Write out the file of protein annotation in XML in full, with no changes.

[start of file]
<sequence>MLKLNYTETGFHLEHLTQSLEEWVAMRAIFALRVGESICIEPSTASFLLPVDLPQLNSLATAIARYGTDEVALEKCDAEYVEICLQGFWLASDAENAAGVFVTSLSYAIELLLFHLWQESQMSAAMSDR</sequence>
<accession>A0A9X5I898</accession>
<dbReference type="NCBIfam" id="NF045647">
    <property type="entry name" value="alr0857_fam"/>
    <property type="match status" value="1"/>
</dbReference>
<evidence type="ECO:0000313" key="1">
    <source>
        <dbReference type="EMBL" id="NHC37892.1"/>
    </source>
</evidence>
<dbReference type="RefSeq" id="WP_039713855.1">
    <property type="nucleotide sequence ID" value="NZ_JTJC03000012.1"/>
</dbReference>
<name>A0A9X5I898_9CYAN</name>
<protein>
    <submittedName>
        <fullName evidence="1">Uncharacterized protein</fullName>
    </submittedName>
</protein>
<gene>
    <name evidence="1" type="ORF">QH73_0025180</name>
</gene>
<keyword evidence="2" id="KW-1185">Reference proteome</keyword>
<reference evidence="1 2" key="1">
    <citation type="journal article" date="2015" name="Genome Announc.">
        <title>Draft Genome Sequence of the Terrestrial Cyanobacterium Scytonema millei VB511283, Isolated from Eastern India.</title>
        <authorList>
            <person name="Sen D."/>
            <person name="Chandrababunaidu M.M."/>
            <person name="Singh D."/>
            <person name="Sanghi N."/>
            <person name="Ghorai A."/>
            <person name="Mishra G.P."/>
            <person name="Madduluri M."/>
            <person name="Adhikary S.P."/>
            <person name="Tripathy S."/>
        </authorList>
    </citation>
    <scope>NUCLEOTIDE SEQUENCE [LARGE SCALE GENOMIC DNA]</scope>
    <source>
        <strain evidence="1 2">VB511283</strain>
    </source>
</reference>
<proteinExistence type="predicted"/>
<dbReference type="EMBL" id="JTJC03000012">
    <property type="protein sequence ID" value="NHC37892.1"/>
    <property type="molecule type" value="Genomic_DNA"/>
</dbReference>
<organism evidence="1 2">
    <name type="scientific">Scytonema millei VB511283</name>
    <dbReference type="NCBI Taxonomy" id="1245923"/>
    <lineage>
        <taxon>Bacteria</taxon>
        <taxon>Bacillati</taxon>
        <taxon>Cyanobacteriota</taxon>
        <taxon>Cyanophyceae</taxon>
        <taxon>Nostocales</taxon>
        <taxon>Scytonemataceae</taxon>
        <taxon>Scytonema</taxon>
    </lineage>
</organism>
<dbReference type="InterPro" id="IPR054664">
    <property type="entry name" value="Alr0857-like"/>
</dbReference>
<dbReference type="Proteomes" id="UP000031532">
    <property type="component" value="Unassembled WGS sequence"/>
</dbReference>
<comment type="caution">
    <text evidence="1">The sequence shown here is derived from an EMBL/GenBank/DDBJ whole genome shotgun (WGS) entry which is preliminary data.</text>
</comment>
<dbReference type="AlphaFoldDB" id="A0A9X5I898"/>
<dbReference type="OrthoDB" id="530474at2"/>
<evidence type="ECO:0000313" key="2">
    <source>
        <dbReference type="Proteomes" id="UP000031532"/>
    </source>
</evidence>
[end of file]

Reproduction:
<sequence>MLKLNYTETGFHLEHLTQSLEEWVAMRAIFALRVGESICIEPSTASFLLPVDLPQLNSLATAIARYGTDEVALEKCDAEYVEICLQGFWLASDAENAAGVFVTSLSYAIELLLFHLWQESQMSAAMSDR</sequence>
<accession>A0A9X5I898</accession>
<dbReference type="NCBIfam" id="NF045647">
    <property type="entry name" value="alr0857_fam"/>
    <property type="match status" value="1"/>
</dbReference>
<evidence type="ECO:0000313" key="1">
    <source>
        <dbReference type="EMBL" id="NHC37892.1"/>
    </source>
</evidence>
<dbReference type="RefSeq" id="WP_039713855.1">
    <property type="nucleotide sequence ID" value="NZ_JTJC03000012.1"/>
</dbReference>
<name>A0A9X5I898_9CYAN</name>
<protein>
    <submittedName>
        <fullName evidence="1">Uncharacterized protein</fullName>
    </submittedName>
</protein>
<gene>
    <name evidence="1" type="ORF">QH73_0025180</name>
</gene>
<keyword evidence="2" id="KW-1185">Reference proteome</keyword>
<reference evidence="1 2" key="1">
    <citation type="journal article" date="2015" name="Genome Announc.">
        <title>Draft Genome Sequence of the Terrestrial Cyanobacterium Scytonema millei VB511283, Isolated from Eastern India.</title>
        <authorList>
            <person name="Sen D."/>
            <person name="Chandrababunaidu M.M."/>
            <person name="Singh D."/>
            <person name="Sanghi N."/>
            <person name="Ghorai A."/>
            <person name="Mishra G.P."/>
            <person name="Madduluri M."/>
            <person name="Adhikary S.P."/>
            <person name="Tripathy S."/>
        </authorList>
    </citation>
    <scope>NUCLEOTIDE SEQUENCE [LARGE SCALE GENOMIC DNA]</scope>
    <source>
        <strain evidence="1 2">VB511283</strain>
    </source>
</reference>
<proteinExistence type="predicted"/>
<dbReference type="EMBL" id="JTJC03000012">
    <property type="protein sequence ID" value="NHC37892.1"/>
    <property type="molecule type" value="Genomic_DNA"/>
</dbReference>
<organism evidence="1 2">
    <name type="scientific">Scytonema millei VB511283</name>
    <dbReference type="NCBI Taxonomy" id="1245923"/>
    <lineage>
        <taxon>Bacteria</taxon>
        <taxon>Bacillati</taxon>
        <taxon>Cyanobacteriota</taxon>
        <taxon>Cyanophyceae</taxon>
        <taxon>Nostocales</taxon>
        <taxon>Scytonemataceae</taxon>
        <taxon>Scytonema</taxon>
    </lineage>
</organism>
<dbReference type="InterPro" id="IPR054664">
    <property type="entry name" value="Alr0857-like"/>
</dbReference>
<dbReference type="Proteomes" id="UP000031532">
    <property type="component" value="Unassembled WGS sequence"/>
</dbReference>
<comment type="caution">
    <text evidence="1">The sequence shown here is derived from an EMBL/GenBank/DDBJ whole genome shotgun (WGS) entry which is preliminary data.</text>
</comment>
<dbReference type="AlphaFoldDB" id="A0A9X5I898"/>
<dbReference type="OrthoDB" id="530474at2"/>
<evidence type="ECO:0000313" key="2">
    <source>
        <dbReference type="Proteomes" id="UP000031532"/>
    </source>
</evidence>